I grew up in a household in which wine drinking was a once in a blue moon event. Even then bottle selection tended to be a case of what was on offer at the supermarket that week. It came as little surprise that I wasn’t all that keen on wine as a child!
It wasn’t until I started at university that I began to drink wine on a more regular basis. Initially the typical student mantra of quantity is king ruled supreme, and, quite frankly whether the wine was red, white or somewhere in-between was of little concern to me, so long as the %ABV was high and taste not too reminiscent of petrol.
Where and when I finally grew out of this behaviour I remember all rather well. I was holidaying abroad in South East Asia and enjoying a delicious meal out. The waiter offered wine for the table and feeling adventurous I agreed. What he brought was a 2008 Yalumba Y-series Merlot. As far as large volume new world merlots go, it was a stunner. Really easy drinking and a delicious fruity, almost jammy blackcurrant flavour. It’s probably the kind of wine that would make a purist sick, but I liked it. I liked it a lot. This sums my approach to wine very well – I am not the sort of person to turn my nose up at something purely because it doesn’t meet certain criteria, I am someone that judges a wine based on whether or not it smells and tastes good.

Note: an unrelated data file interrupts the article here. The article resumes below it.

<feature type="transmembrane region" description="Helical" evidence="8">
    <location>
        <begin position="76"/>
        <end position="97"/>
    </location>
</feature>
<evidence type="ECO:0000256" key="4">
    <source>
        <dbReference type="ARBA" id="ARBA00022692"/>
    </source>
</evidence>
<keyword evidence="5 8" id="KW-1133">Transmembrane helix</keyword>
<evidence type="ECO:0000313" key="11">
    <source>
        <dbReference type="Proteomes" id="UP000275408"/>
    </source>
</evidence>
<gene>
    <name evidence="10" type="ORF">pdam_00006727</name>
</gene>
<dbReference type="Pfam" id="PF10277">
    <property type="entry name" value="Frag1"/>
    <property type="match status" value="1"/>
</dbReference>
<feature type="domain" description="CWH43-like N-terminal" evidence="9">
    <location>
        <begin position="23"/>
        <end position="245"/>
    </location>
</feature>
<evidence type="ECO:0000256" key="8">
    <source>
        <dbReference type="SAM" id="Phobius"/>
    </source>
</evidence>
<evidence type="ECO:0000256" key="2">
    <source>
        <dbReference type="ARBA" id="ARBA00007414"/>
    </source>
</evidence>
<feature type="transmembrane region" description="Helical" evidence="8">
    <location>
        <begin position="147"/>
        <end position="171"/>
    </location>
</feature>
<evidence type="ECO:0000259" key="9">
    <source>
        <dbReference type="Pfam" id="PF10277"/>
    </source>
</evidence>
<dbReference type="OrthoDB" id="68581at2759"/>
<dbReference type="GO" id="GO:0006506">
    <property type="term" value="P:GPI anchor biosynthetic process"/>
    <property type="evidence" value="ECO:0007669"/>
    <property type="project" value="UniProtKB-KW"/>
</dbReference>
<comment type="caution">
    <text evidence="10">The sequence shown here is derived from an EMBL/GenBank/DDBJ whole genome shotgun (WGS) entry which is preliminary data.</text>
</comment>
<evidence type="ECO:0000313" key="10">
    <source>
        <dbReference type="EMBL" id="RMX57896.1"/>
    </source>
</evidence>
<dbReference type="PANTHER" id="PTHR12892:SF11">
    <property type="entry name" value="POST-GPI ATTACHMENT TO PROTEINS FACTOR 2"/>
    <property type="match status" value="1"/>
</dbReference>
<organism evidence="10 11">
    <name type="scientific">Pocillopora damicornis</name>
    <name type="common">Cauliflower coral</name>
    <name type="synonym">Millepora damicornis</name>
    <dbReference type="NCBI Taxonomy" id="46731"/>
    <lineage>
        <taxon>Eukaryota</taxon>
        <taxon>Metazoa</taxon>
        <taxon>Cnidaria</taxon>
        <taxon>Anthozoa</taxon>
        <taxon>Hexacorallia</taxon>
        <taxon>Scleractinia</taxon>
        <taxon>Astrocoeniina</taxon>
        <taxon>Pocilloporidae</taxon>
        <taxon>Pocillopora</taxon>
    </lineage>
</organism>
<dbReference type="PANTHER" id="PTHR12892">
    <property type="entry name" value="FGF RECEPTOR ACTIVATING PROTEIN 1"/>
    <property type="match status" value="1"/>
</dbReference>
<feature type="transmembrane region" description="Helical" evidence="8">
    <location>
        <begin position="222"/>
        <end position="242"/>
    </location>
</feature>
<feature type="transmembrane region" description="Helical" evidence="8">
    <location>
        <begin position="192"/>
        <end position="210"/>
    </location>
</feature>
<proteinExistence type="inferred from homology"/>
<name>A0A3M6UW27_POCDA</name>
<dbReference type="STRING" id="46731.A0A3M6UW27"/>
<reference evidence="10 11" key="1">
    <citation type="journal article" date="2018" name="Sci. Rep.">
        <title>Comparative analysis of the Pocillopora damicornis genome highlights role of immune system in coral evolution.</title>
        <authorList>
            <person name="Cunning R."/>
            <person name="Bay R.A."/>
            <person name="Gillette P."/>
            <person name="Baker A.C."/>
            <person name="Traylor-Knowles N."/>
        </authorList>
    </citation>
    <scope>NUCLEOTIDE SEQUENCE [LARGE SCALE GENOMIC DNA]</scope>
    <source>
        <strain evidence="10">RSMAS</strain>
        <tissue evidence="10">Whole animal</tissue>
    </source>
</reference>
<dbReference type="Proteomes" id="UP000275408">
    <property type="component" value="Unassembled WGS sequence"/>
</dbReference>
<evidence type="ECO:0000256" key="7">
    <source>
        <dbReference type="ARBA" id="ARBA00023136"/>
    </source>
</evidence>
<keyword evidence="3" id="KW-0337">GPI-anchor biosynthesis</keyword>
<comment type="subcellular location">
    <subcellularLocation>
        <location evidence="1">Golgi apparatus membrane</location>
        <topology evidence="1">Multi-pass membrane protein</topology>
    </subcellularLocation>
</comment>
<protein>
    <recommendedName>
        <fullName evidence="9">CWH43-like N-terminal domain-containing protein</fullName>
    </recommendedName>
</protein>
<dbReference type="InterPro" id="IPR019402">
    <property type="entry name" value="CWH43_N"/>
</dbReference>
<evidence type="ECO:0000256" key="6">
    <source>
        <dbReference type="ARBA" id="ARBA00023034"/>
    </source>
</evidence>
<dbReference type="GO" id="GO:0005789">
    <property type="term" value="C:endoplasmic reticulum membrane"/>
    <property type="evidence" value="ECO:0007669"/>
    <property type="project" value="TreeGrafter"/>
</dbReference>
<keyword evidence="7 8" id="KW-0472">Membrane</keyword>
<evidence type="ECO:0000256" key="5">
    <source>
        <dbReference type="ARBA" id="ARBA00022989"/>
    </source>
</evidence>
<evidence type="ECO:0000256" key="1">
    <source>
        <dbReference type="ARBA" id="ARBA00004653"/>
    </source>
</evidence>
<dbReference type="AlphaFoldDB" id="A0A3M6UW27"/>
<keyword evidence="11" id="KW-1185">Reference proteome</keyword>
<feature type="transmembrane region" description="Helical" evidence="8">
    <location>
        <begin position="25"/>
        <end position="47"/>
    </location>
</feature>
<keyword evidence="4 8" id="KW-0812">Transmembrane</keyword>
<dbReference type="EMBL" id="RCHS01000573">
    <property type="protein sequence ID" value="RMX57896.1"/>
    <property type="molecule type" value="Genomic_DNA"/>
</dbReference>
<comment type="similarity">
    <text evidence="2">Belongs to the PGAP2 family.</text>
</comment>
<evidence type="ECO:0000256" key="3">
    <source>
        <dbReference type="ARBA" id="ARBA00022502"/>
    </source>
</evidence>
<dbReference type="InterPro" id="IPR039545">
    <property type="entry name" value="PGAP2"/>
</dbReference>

Since that day I have expanded my knowledge base, but really cannot profess to be any more qualified than any regular wine enthusiast. Whenever I drink wine I like to imagine the journey and think about where it came from, and you will probably find from my posts, I often start with a description of where it comes from and who it is that makes it. Like any foodstuff how and where it’s produced has such a bearing on the end product – and hey, it’s often nice to think about beautiful rows of vines in hot sunny climes!